Bordering on the Gluttonous

Scott Hahn:

In the years when I was educated, books were the conspicuous consumption of an intellectual. And by books I mean the paper product, bound between covers with its distinctive textures, colors, and aromas.

Not to be hidden under the bushel of an electronic device, they once lined floor-to-ceiling shelves in the homes of professors and authors. The spines were delectable in their variety of colors and stoutness.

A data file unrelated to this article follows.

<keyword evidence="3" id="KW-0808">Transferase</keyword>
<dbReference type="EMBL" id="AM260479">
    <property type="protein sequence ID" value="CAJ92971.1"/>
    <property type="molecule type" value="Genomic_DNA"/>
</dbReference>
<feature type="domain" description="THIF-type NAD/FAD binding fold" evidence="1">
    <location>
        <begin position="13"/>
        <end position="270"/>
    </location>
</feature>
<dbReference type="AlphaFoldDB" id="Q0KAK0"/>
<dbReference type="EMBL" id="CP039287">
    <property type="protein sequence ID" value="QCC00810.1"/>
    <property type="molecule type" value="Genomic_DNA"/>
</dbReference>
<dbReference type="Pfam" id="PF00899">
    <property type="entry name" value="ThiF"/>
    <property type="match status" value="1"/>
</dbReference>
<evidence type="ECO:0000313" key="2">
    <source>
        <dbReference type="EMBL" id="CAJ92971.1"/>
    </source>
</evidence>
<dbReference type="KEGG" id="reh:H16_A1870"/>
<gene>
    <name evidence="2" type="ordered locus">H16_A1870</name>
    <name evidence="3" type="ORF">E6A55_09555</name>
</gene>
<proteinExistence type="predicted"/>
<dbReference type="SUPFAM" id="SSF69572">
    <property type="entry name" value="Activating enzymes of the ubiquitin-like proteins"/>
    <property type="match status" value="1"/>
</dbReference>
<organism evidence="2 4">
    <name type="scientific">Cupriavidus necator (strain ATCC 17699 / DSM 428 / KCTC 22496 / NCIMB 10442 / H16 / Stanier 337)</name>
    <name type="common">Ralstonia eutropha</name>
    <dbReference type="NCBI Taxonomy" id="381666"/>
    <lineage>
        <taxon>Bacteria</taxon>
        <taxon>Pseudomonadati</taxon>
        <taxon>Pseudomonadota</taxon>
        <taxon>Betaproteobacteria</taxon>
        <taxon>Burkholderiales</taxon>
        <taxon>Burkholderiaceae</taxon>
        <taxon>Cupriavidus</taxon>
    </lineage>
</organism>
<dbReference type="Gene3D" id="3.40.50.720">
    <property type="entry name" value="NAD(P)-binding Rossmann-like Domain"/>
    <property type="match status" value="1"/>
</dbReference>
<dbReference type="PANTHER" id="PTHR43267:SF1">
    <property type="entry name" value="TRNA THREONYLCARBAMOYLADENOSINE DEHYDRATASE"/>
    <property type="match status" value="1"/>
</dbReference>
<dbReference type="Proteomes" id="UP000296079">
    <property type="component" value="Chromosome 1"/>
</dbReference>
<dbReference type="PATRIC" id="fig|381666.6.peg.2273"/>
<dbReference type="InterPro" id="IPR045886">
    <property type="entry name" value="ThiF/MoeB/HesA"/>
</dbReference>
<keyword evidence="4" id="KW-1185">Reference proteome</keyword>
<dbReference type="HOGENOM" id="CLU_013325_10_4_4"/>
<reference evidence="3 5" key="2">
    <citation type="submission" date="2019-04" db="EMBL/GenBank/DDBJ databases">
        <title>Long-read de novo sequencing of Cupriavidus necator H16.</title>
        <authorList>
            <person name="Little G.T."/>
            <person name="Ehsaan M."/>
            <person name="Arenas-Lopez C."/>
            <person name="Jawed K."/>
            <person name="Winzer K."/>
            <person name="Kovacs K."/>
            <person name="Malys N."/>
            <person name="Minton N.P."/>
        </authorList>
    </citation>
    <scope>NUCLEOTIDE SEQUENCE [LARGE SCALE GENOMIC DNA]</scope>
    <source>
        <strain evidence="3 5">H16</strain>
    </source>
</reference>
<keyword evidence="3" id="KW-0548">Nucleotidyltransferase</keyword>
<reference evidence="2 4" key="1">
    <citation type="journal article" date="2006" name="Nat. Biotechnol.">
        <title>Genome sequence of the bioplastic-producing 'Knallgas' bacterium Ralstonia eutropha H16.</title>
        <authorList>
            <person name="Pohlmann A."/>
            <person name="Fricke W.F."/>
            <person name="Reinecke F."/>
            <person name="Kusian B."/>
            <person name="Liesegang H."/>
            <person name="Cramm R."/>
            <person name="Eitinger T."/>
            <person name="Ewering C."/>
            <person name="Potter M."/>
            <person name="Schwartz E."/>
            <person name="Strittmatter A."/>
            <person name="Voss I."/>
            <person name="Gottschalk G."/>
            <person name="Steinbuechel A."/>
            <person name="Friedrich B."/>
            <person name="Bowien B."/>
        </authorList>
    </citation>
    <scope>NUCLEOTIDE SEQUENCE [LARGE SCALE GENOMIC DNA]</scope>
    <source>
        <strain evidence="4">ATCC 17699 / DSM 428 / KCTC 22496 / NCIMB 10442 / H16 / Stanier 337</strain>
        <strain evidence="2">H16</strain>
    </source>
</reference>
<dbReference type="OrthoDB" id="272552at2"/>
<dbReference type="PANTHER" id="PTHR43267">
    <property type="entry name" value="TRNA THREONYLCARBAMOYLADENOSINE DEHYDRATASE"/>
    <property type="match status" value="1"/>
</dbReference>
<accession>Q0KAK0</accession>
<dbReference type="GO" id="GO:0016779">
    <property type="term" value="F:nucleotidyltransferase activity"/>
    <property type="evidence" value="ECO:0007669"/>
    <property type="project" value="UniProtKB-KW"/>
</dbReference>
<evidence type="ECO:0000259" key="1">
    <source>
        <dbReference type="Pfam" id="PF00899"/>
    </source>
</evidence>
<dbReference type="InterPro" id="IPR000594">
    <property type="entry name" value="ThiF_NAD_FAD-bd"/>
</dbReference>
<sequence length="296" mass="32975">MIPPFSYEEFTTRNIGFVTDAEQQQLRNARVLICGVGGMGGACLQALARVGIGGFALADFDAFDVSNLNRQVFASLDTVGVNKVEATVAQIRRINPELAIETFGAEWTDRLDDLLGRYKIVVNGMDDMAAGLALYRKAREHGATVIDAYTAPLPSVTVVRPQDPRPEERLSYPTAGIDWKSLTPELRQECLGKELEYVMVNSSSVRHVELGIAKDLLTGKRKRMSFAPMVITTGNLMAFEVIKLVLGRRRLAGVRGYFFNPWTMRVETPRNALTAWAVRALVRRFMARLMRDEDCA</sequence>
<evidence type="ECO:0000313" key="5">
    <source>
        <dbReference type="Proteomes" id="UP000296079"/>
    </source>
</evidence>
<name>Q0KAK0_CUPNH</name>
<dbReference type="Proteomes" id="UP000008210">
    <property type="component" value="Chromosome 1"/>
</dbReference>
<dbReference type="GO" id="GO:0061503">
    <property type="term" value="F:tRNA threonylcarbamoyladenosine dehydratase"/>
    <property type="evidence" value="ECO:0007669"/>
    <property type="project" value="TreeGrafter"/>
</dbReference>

My own consumption bordered on the gluttonous. In those years before online databases, I haunted library sales, yard sales, and garage sales. I sent off postcards alerting rare-book dealers to my “wants.” When I traveled for business, I routinely spent my meal allowance on books, which I devoured in between meetings, on public transportation, in waiting rooms—wherever, whenever. I would forgo sleep and still read more.

Consuming the Word: The New Testament and the Eucharist in the Early Church, xiii.


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